Unlike most traditional conferences aimed at the food blogger where you are one of dozens of bloggers simply sitting in a large, crowded room listening and taking notes, Plate to Page is an intimate, hands-on working weekend for only 10-12 participants made up of intensive discussion, instruction on both the technical and creative aspects of food writing, styling and photography complemented by practical exercises and assignments meant to push each participant’s limits and ideas.

Our hands-on approach means plenty of individual coaching and one-to-one instruction and feedback.

1.5    If I register too late and the workshop is already filled or if I can’t get my payment in on time, what happens?

As we have a limited number of spaces in our workshops, those who register late will be placed on a waiting list and will be informed individually, on a first-come-first-served basis, if/when spaces open up.

If you have registered in time but are late in making the deposit payment you will be sent a notice, after which if you still fail to make the payment in 24 hours your reserved place at the Plate to Page Workshop will be reallocated and you will be pushed to the bottom of the waiting list. We will then open up your space to another person at the top of the waiting list. Your place at the workshop is not guaranteed until the deposit is received by us.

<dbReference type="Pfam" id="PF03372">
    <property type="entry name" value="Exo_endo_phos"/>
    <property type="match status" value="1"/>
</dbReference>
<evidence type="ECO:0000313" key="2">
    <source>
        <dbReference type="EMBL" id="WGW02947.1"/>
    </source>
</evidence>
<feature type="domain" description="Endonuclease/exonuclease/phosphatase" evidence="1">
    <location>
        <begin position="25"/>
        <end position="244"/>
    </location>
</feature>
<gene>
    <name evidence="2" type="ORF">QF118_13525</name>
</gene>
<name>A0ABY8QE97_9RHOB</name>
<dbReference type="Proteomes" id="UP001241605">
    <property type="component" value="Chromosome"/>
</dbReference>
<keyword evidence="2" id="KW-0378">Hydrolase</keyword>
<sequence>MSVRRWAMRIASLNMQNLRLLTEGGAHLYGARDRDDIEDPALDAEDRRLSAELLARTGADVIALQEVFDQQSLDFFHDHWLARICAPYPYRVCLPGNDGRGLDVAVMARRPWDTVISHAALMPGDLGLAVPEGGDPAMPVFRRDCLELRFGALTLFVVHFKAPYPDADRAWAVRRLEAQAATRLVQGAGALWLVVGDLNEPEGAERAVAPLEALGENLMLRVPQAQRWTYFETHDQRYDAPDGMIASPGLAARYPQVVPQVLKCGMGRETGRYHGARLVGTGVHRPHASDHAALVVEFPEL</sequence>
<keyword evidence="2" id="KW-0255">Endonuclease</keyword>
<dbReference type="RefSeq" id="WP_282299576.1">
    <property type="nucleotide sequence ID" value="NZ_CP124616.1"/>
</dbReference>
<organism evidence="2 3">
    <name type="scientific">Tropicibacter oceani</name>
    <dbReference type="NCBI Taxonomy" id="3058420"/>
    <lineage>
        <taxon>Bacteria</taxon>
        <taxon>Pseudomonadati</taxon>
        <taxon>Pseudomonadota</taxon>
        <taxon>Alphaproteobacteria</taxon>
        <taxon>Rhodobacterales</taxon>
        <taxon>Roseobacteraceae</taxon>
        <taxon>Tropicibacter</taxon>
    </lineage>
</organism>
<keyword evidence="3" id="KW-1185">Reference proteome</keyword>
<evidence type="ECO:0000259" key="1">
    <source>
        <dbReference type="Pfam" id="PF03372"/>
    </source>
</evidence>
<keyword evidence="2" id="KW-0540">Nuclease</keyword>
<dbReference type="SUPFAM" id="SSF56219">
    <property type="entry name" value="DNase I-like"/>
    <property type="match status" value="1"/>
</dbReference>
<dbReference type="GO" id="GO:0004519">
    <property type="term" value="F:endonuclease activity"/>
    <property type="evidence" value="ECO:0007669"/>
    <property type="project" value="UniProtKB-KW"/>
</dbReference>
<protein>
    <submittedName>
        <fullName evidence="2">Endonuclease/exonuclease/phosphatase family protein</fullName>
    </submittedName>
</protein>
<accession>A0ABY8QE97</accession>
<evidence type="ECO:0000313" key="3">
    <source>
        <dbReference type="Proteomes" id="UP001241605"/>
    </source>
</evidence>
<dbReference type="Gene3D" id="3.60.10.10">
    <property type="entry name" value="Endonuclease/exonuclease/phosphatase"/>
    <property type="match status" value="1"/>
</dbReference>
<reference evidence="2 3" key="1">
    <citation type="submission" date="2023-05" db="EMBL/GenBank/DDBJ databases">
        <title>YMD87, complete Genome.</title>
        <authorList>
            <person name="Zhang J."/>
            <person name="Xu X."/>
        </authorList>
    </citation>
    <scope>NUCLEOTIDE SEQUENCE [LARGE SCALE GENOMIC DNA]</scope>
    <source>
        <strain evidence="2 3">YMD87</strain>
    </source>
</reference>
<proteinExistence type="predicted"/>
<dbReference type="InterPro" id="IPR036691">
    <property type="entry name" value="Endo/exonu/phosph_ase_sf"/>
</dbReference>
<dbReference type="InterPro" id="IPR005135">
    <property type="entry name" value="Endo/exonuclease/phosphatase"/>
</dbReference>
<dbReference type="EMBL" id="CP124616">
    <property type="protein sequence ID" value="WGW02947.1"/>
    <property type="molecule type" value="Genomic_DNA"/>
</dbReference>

Should you for any reason find that you are unable to attend the workshop after you have paid in full, such payment will be non-refundable.  Should we manage to fill your space with another participant, we reserve the right to refund your payment at our sole discretion.

1.6    What is included in the cost of the workshop?

The cost of the weekend covers all workshop costs, full sharing accommodation and all meals, unless otherwise stated. It also covers organized excursions or tours and transportation to and from those excursions.

1.7     I find the workshop price quite high - how do I know that it will offer good value for money?